DATE:

2/11
1/01/14
1/01/15

The tests to determine the Atterberg limits are carried out only on the fraction of soil which passes
a 425 pm sieve. For soils that contain particles coarser than that size, the particles retained on the
425 pm sieve must be removed as part of the sample preparation procedure. The relationship
between the consistency limits and the volume of a soil sample is shown in Figure 1.2.

Figure 1.1 : Phases of soil and the Atterberg limit

Figure 1.2 : Consistency limits/volume relationship of a cohesive soil

FACULTY: ENGINEERING TECHNOLOGY


DEPARTMENT: CIVIL ENGINEERING TECHNOLOGY
TEST TITLE : LIQUID LIMIT TEST

PAGE NO.:
EDITION:
REVIEW NO.:
EFFECTIVE
DATE:
AMENDMENT
DATE:

3/11
1/01/14
1/01/15

4.0 TEST EQUIPMENTS


1. Penetrometer apparatus complying with the requirements of BS 1377 : Part 2: 1990.
2. Cone for the penetrometer, the main features of which are as follows;
- stainless steel or duralumin,
- smooth and polished surface,
- length approximately 35 mm and cone angle 30
- sharp point and mass of cone and sliding shaft 80 g 0.1 g
3. Sharpness gauge for cone, consisting of a small steel plate 1.75 mm 0.1 mm thick with a 1.5 mm
0.02 mm diameter hole accurately drilled and reamed.
4. Flat glass plate, about 500mm square and 10mm thick, with bevelled edges and rounded corners.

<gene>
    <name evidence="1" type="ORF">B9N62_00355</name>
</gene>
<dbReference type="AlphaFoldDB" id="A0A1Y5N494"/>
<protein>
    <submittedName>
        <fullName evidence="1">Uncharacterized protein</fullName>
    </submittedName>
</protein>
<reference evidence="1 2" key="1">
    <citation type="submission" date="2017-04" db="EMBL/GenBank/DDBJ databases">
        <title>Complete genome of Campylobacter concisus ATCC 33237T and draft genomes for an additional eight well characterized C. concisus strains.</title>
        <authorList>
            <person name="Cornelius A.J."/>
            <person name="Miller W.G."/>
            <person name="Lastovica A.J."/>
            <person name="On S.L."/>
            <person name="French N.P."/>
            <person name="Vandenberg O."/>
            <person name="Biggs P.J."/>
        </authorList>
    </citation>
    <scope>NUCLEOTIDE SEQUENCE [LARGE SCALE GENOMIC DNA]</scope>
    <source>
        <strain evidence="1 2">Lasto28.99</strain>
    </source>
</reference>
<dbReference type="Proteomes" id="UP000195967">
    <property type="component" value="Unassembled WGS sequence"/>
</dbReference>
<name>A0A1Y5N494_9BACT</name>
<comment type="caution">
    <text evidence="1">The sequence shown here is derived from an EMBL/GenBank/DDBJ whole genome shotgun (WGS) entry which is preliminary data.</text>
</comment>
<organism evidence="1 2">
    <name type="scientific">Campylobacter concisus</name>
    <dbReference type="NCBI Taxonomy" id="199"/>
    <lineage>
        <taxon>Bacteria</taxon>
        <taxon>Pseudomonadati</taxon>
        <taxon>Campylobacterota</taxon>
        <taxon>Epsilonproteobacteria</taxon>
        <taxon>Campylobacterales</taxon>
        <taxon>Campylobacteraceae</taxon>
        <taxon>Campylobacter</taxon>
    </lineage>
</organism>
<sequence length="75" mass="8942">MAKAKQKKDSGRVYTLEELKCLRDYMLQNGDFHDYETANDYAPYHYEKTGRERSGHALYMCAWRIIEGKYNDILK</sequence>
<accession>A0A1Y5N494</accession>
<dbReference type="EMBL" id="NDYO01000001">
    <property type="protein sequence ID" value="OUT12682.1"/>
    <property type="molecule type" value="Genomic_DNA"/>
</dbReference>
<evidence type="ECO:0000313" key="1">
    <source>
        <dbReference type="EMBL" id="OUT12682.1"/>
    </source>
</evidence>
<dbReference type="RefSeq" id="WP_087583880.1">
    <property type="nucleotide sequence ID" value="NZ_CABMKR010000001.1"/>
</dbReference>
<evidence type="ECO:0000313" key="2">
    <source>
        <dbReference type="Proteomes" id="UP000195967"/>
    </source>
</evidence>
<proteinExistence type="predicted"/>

5. Metal cups, of brass or aluminium alloy, 55m diameter and 40mm deep. The rim must be parallel
to the base, which must be flat.
6. Wash bottle containing distilled or de-ionised water.
7. Metal straight-edge, about 100 mm long
8. Palette knives or spatulas ( two 200 mm long x 30 mm, one 150 mm long x 25mm, one 100mm
long x 20mm)
9. Moisture content apparatus .

Figure 1.3 : Apparatus for cone penetrometer liquid test

FACULTY: ENGINEERING TECHNOLOGY


DEPARTMENT: CIVIL ENGINEERING TECHNOLOGY
TEST TITLE : LIQUID LIMIT TEST

PAGE NO.:
EDITION:
REVIEW NO.:
EFFECTIVE
DATE:

4/11

1/01/14

5.0 PROCEDURES
1. Selection and preparation of sample
(a) Place a sample an about 300 gram soil passing 425 m test sieve on the glass plate.
(b) Use the natural material if possible; if not use the wet preparation method.
(c) If the plastic limit test is also to be done, set aside a small portion in a sealed bag or container
before adding too much water, and while the soil is still firm.
(d)

Figure 1.4 : Selection and preparation of sample


2.

Checking apparatus
(a) The cone designed specially for testing soils must be fitted.
(b) Mass of cone and stem 800.1 g. This is most important. The stem is hollow, so that Lead shot can be inserted to bring the cone and stem assembly to the specified mass.
(c) Sharpness of the cone point can be checked by pushing the tip into the hole of the sharpness
gauge plate. If the point cannot be felt when brushed lightly with the tip of the finger, the cone
should be replaced.
(d) The cone must fall freely when the release button is pushed, and the sliding shaft must be
clean and dry.
(e) The penetration dial indicator should be calibrated by inserting gauge blocks between the
stem of the indicator and the top of the cone sliding shaft. Alternatively calibrated vernier
calipers could be used.
(f) The apparatus must stand on a firm level bench.
(g) If the apparatus is fitted with an automatic timing device, this should automatically lock the
cone shaft assembly 5 seconds after pressing the button which releases it.
(h) This time interval should be verified against a reference timer.

3.

Mixing and working


(a) Mix the soil paste on the glass plate with the spatulas for at least10 minutes.